Those of us who are joining in this epistle believe that cooperating with the draft, even as a recognized conscientious objector, makes one part of the power which forces our brothers into the military and into war. If we Friends believe that we are special beings and alone deserve to be exempted from war, we find that doing civilian service with conscription or keeping deferments as we pursue our professional careers are acceptable courses of action. But if we Friends really believe that war is wrong, that no man should become the executioner or victim of his brothers, then we will find it impossible to collaborate with the Selective Service System. We will risk being put in prison before we help turn men into murderers.

It matters little what men say they believe when their actions are inconsistent with their words. Thus we Friends may say that all war is wrong, but as long as Friends continue to collaborate in a system that forces men into war, our Peace Testimony will fail to speak to mankind.

Let our lives speak for our convictions. Let our lives show that we oppose not only our own participation in war, but any man’s participation in it. We can stop seeking deferments and exemptions, we can stop filling out Selective Service forms, we can refuse to obey induction and civilian work orders. We can refuse to register, or send back draft cards if we’ve already registered.

In our early history we Friends were known for our courage in living according to our convictions. At times during the 1600’s thousands of Quakers were in jails for refusing to pay any special respect to those in power, for worshiping in their own way, and for following the leadings of conscience. But we Friends need not fear we are alone today in our refusal to support mass murder. Up to three thousand Americans severed their relations with the draft at nation-wide draft card turn-ins during 1967 and 1968. There may still be other mass returns of cards, and we can always set our own dates.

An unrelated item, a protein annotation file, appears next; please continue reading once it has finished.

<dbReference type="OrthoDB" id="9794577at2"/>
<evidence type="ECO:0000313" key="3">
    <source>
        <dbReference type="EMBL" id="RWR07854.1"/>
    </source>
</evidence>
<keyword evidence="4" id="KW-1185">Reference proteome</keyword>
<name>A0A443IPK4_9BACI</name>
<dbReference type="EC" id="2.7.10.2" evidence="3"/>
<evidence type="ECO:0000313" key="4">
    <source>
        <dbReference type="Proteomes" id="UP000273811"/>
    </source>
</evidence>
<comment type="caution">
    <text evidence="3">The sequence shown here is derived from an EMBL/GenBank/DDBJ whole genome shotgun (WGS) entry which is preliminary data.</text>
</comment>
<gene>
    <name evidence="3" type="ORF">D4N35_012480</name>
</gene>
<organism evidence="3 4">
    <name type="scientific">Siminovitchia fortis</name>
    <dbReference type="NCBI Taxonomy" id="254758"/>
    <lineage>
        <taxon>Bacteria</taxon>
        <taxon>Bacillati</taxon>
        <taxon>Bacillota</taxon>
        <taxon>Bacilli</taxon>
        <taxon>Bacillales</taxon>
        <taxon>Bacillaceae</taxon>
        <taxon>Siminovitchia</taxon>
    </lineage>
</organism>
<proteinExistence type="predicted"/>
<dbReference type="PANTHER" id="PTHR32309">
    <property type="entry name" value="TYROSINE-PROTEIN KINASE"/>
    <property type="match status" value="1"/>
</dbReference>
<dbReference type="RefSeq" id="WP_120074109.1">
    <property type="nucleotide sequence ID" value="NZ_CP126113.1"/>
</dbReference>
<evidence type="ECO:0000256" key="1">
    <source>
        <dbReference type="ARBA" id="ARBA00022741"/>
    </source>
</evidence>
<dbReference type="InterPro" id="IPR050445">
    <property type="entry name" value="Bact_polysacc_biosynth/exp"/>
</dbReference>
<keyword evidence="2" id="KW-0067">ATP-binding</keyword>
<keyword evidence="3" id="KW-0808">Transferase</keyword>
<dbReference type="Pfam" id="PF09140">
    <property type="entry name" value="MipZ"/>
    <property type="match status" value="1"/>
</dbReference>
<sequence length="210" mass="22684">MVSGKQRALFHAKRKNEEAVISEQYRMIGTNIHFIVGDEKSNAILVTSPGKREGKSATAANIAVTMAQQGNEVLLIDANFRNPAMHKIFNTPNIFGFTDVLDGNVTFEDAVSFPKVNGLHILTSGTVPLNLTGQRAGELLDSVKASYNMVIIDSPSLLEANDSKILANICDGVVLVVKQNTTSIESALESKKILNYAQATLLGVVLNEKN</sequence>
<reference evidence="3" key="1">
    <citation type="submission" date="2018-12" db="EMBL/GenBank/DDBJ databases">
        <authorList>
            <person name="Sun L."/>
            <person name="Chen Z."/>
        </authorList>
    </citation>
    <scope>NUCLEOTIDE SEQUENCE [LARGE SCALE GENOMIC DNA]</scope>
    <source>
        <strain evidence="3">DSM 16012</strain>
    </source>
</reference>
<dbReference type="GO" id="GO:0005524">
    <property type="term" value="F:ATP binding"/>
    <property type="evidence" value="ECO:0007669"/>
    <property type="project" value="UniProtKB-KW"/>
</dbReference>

We may not be able to change our government’s terrifying policy in Vietnam. But we can try to change our own lives. We must be ready to accept the sacrifices involved if we hope to make a real testimony for Peace. We must make Pacifism a way of life in a violent world.

We remain, in love of the Spirit, your Friends and brothers,

Don Laughlin
Roy Knight
Jeremy Mott
Ross Flanagan
Richard Boardman
James Brostol
George Lakey
Stephen Tatum
Herbert Nichols
Christopher Hodgkin
Jay Harker
Bob Eaton
Bill Medlin
Alan & Peter Blood.

Don Laughlin and Roy Knight, among those who signed that Epistle, were members of Iowa Yearly Meeting (Conservative). Both were imprisoned for their refusal to participate in the military draft. As were a number of other Quakers. Don collected some of those stories, which can be found here:
Young Quaker Men Facing War and Conscription

This also leads to the story about the draft conference I attended at Earlham College in 1968.

[Friends Coordinating Committee on Peace organized a Friends National Conference on the Draft and Conscription, held in Richmond, Indiana, Oct. 11-13, 1968. This declaration was used by many Friends who took the noncooperator position at their trials. It was reprinted in Quakers and the Draft, Charles Walker, editor: 1969.]

I was a student at Scattergood Friends School at the time, and a classmate and I were able to attend. Scattergood was one of 15 Quaker Secondary Schools represented.